Lawrence activist Natasha Neal said Douglas County District Attorney Suzanne Valdez campaigned on the pain of Rontarus Washington Jr., who is charged with first-degree murder. Valdez says her office has done it’s due diligence and is moving the case at an appropriate pace. (Tim Carpenter/Kansas Reflector)
TOPEKA — The new Douglas County district attorney is under fire by local activists who say she campaigned on the pain of a man who spent five years in jail awaiting trial for a murder he did not commit.
Rontarus Washington Jr., 24, has been in custody since January 2015. He is charged with first-degree murder and aggravated burglary connected to the Nov. 14 death of his neighbor, 19-year-old Justina Altamirano Mosso.
Natasha Neal, a Lawrence activist, said Douglas County District Attorney Suzanne Valdez has not acted promptly to deliver justice on the accusation of murder against Washington, as she said she would during her campaign last year. Valdez argued given restraints imposed by COVID-19, her office is working at a just pace.
“Your first day in office, before you started unloading your stuff, you should have pulled out his file,” Neal said. “You used him in your campaign, and you haven’t done anything about it. We just want justice.”
Washington’s attorneys assert his innocence in the ongoing murder case. A first trial in 2019 ended with a hung jury. A second murder trial is scheduled to begin in September, but for now, efforts are underway to dismiss the case for prosecutorial misconduct.
In the six years since Alamirano Mosso was found stabbed to death in a Lawrence apartment, police and prosecutors have asserted that evidence points to Washington as the killer. At the time, Washington was 18 and lived at the opposite end of the same apartment hallway.
Mosso shared the apartment with her husband, Felipe Cantu Ruiz. Three weeks before her murder, she moved out to live with her nearby cousin. Cantu Ruiz testified that his wife was having an affair and that the marriage was unhappy.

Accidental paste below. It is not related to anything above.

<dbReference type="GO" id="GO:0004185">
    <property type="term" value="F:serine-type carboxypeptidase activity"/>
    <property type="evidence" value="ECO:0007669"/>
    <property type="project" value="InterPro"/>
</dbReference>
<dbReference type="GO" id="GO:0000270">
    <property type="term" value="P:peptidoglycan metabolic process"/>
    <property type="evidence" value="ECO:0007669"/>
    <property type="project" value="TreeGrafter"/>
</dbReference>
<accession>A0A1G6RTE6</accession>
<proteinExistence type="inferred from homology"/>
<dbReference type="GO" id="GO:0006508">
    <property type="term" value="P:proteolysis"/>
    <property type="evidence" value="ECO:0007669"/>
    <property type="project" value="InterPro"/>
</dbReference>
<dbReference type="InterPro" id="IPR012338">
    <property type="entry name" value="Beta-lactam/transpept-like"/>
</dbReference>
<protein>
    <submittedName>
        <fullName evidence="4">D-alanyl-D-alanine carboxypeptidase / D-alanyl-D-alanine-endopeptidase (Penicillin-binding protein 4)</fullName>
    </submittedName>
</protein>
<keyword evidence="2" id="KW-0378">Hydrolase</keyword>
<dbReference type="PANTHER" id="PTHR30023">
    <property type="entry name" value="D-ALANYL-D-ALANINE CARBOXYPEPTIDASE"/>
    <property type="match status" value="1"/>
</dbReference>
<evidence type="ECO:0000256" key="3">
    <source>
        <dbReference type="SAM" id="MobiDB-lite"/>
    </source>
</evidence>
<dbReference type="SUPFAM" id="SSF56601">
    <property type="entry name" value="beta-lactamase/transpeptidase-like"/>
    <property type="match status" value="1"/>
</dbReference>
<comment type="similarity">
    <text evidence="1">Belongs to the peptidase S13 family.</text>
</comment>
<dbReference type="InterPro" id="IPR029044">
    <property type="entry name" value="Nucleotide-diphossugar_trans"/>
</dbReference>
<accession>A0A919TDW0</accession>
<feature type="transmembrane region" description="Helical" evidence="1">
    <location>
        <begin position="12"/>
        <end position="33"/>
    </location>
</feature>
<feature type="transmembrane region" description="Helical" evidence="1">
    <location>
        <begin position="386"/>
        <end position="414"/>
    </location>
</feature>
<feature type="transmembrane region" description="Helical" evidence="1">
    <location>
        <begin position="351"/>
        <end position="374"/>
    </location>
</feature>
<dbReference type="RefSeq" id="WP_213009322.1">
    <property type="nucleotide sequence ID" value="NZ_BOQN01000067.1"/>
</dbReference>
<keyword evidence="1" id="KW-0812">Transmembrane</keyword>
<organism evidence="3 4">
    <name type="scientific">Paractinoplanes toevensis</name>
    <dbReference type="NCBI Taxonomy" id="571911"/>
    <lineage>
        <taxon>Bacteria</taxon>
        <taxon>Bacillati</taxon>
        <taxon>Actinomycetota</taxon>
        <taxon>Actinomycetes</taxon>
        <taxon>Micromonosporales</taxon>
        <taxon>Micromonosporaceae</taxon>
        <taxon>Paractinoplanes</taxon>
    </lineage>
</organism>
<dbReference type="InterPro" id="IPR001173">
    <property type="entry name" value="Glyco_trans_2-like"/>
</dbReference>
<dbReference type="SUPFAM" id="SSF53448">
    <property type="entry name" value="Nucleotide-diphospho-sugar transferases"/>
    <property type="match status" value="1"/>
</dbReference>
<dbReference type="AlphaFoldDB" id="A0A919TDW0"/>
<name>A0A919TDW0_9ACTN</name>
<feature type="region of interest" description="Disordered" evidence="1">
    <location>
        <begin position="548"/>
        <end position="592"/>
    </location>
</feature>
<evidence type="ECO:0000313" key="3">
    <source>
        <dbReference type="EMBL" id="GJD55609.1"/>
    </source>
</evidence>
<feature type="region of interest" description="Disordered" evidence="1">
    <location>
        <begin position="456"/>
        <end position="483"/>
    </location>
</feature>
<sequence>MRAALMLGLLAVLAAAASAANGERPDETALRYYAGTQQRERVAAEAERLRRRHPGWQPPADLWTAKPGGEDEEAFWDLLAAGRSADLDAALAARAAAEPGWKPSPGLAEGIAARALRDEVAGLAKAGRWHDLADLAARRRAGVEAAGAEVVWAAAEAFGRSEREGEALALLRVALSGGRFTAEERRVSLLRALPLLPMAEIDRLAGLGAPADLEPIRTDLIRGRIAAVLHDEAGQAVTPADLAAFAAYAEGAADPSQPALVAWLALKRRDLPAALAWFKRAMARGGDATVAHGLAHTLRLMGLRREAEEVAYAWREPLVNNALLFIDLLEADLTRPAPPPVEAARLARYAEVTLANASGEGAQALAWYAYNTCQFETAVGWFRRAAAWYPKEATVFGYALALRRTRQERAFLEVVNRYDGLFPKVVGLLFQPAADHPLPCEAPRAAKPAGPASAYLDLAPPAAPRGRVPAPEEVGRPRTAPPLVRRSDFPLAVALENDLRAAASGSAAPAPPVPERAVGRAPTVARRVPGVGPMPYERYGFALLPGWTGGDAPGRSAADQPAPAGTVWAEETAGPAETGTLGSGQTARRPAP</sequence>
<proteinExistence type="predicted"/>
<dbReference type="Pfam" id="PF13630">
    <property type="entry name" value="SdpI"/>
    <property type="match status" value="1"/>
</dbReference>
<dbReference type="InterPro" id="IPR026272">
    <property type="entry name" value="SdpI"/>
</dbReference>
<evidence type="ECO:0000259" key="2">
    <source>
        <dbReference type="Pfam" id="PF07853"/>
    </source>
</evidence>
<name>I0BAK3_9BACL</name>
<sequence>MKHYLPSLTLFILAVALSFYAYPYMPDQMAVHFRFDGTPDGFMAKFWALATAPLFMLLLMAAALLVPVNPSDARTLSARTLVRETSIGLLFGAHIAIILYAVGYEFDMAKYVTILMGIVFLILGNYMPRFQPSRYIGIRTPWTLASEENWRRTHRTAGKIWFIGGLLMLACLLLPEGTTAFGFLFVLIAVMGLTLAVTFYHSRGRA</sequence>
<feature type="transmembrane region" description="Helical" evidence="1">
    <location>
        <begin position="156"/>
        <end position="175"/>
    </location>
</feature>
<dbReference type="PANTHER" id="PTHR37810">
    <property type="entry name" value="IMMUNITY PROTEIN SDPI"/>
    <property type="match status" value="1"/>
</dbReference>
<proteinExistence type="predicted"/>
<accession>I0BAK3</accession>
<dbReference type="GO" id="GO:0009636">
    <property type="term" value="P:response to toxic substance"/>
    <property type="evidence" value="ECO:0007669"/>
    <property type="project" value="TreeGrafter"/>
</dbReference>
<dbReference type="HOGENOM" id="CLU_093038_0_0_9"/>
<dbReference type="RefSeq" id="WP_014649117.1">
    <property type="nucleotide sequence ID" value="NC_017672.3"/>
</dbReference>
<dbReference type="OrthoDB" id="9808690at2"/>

This led the defense to point to Cantu Ruiz as an alternate suspect in the investigation. Angel Keck and Adam Hall, Washington’s attorneys, have cited incidents of domestic violence, his testimony and a Facebook message he sent to another woman hours before his wife’s death that said “I am widowed” as reasons for the suspicion.
After jury couldn’t reach a decision in Washington’s 2019 trial, CJ Rieg, the former assistant Douglas County D.A., moved to retry the case. Rieg accepted a position as assistant Attorney General of Kansas and has withdrawn from the case.
Washington is currently out on bond and living with his family after his bail was reduced from $750,000 to $500,000 on July 1, 2020. In a matter of hours, community fundraising efforts raised the money needed to pay for his release.
However, COVID-19 has brought the court system, specifically jury trials, to a halt. In response, allowances have been made to suspend the statutory right to a speedy trial in Kansas.
Current law dictates a case in Kansas must be brought to trial within 150 days, or 180 days if the defendant is not under supervision. When jury trials resume in Kansas, the clock will start, and courts across the state will face a serious backlog of cases accumulated throughout the pandemic.
These concerns have lead district attorneys from several counties to ask the state Legislature to delay the statutory assurance of a speedy trial for three years.
This, along with “delays attributable to many factors,” have pushed Washington’s jury trial to September, if COVID-19 restrictions are dropped, said Valdez.
Last summer, Valdez, then a candidate for the Douglas County district attorney, noted the case and the failure of then-D.A. Charles Branson to deliver justice for the victim or defendant. In a post on her campaign Facebook page, she said, “As DA, I will ensure that victims/survivors receive justice. Enough is enough!”
When Valdez won her election, Neal said, Valdez went silent on the issue. Valdez, facing consistent pressure from several activists, even blocked her on Facebook, Neal said.
Last week, Valdez clarified her stance on the case on the case. She acknowledged that throughout her campaign she pledged to seek justice for victims and survivors but said her statements regarding the case were based on her belief that Washington did not receive “swift procedural justice” when Branson was the district attorney.
“I could not, nor have I ever, commented on the merits of the State v. Washington case. Importantly, I have never promised to dismiss the case against Mr. Washington,” Valdez said. “To the extent the Douglas County District Attorney’s Office can ensure swift justice for Mr. Washington, we are committed to doing so and have done so.”
Valdez said the case has gone before district court on several motions since she took office Jan. 11.
Neal remained critical of the approach Valdez has taken to this case and her response to their concerns.
If Valdez cannot take immediate action, Neal hopes legal efforts to dismiss the case will be successful. Washington’s attorneys delivered closing arguments Friday on why the case should be dismissed. District Court Chief Judge James McCabria must now decide if the trial will proceed.
Neal and fellow community organizer Trinity Carpenter said the time Washington spent behind bars had a “profound impact” on his mental health. They said even the word “trial” elicits strong and painful emotions for him.
“This should be no one’s reality,” Carpenter said.
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